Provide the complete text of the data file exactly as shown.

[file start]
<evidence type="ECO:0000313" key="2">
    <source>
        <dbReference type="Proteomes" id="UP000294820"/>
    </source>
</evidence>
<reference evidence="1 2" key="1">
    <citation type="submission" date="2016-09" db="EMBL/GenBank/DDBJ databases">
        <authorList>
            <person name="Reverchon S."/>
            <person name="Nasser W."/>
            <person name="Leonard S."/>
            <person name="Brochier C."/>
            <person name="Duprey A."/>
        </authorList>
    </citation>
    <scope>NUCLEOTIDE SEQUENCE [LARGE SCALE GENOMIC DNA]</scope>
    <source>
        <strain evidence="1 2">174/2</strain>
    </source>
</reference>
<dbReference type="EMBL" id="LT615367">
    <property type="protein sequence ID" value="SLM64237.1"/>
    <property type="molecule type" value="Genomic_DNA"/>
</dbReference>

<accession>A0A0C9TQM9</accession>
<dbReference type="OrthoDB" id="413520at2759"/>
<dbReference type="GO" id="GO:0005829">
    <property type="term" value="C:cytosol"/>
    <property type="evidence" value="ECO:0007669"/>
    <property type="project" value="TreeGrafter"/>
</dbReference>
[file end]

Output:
<evidence type="ECO:0000313" key="2">
    <source>
        <dbReference type="Proteomes" id="UP000294820"/>
    </source>
</evidence>
<reference evidence="1 2" key="1">
    <citation type="submission" date="2016-09" db="EMBL/GenBank/DDBJ databases">
        <authorList>
            <person name="Reverchon S."/>
            <person name="Nasser W."/>
            <person name="Leonard S."/>
            <person name="Brochier C."/>
            <person name="Duprey A."/>
        </authorList>
    </citation>
    <scope>NUCLEOTIDE SEQUENCE [LARGE SCALE GENOMIC DNA]</scope>
    <source>
        <strain evidence="1 2">174/2</strain>
    </source>
</reference>
<dbReference type="EMBL" id="LT615367">
    <property type="protein sequence ID" value="SLM64237.1"/>
    <property type="molecule type" value="Genomic_DNA"/>
</dbReference>

<accession>A0A0C9TQM9</accession>
<dbReference type="OrthoDB" id="413520at2759"/>
<dbReference type="GO" id="GO:0005829">
    <property type="term" value="C:cytosol"/>
    <property type="evidence" value="ECO:0007669"/>
    <property type="project" value="TreeGrafter"/>
</dbReference>